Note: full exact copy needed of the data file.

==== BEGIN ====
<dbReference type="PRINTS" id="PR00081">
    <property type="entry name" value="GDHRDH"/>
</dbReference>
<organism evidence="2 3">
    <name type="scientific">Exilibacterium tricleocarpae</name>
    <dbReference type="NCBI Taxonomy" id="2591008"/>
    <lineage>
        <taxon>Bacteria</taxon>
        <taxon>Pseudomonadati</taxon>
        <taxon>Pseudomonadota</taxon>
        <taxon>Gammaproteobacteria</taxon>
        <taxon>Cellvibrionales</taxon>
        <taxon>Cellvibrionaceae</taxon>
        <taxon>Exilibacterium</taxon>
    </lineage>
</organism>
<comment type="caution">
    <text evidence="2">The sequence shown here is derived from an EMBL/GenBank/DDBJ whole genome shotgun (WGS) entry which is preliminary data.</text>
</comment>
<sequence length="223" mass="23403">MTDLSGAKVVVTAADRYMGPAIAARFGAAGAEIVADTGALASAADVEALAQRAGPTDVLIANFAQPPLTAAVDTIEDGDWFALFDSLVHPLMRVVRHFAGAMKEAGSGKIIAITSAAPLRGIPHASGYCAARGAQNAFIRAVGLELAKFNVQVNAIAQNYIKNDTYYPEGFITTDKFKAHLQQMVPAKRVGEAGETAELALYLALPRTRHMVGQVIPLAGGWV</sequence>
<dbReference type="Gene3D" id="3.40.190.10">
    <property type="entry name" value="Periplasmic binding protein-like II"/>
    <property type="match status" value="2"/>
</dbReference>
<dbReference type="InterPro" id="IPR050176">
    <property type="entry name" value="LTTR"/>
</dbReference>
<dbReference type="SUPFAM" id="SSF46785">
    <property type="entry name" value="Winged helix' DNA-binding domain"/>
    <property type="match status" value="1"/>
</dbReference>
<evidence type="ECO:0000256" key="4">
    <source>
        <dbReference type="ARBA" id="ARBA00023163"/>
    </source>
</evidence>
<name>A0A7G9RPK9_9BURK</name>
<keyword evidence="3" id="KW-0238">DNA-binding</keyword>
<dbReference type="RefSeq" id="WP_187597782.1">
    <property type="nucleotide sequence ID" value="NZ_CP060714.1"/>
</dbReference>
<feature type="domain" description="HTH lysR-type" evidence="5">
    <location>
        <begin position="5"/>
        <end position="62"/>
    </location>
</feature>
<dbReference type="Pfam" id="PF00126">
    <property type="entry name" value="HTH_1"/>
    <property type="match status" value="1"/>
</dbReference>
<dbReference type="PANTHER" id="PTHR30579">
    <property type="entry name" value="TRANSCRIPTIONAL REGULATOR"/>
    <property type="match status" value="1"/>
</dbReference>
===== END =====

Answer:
<dbReference type="PRINTS" id="PR00081">
    <property type="entry name" value="GDHRDH"/>
</dbReference>
<organism evidence="2 3">
    <name type="scientific">Exilibacterium tricleocarpae</name>
    <dbReference type="NCBI Taxonomy" id="2591008"/>
    <lineage>
        <taxon>Bacteria</taxon>
        <taxon>Pseudomonadati</taxon>
        <taxon>Pseudomonadota</taxon>
        <taxon>Gammaproteobacteria</taxon>
        <taxon>Cellvibrionales</taxon>
        <taxon>Cellvibrionaceae</taxon>
        <taxon>Exilibacterium</taxon>
    </lineage>
</organism>
<comment type="caution">
    <text evidence="2">The sequence shown here is derived from an EMBL/GenBank/DDBJ whole genome shotgun (WGS) entry which is preliminary data.</text>
</comment>
<sequence length="223" mass="23403">MTDLSGAKVVVTAADRYMGPAIAARFGAAGAEIVADTGALASAADVEALAQRAGPTDVLIANFAQPPLTAAVDTIEDGDWFALFDSLVHPLMRVVRHFAGAMKEAGSGKIIAITSAAPLRGIPHASGYCAARGAQNAFIRAVGLELAKFNVQVNAIAQNYIKNDTYYPEGFITTDKFKAHLQQMVPAKRVGEAGETAELALYLALPRTRHMVGQVIPLAGGWV</sequence>
<dbReference type="Gene3D" id="3.40.190.10">
    <property type="entry name" value="Periplasmic binding protein-like II"/>
    <property type="match status" value="2"/>
</dbReference>
<dbReference type="InterPro" id="IPR050176">
    <property type="entry name" value="LTTR"/>
</dbReference>
<dbReference type="SUPFAM" id="SSF46785">
    <property type="entry name" value="Winged helix' DNA-binding domain"/>
    <property type="match status" value="1"/>
</dbReference>
<evidence type="ECO:0000256" key="4">
    <source>
        <dbReference type="ARBA" id="ARBA00023163"/>
    </source>
</evidence>
<name>A0A7G9RPK9_9BURK</name>
<keyword evidence="3" id="KW-0238">DNA-binding</keyword>
<dbReference type="RefSeq" id="WP_187597782.1">
    <property type="nucleotide sequence ID" value="NZ_CP060714.1"/>
</dbReference>
<feature type="domain" description="HTH lysR-type" evidence="5">
    <location>
        <begin position="5"/>
        <end position="62"/>
    </location>
</feature>
<dbReference type="Pfam" id="PF00126">
    <property type="entry name" value="HTH_1"/>
    <property type="match status" value="1"/>
</dbReference>
<dbReference type="PANTHER" id="PTHR30579">
    <property type="entry name" value="TRANSCRIPTIONAL REGULATOR"/>
    <property type="match status" value="1"/>
</dbReference>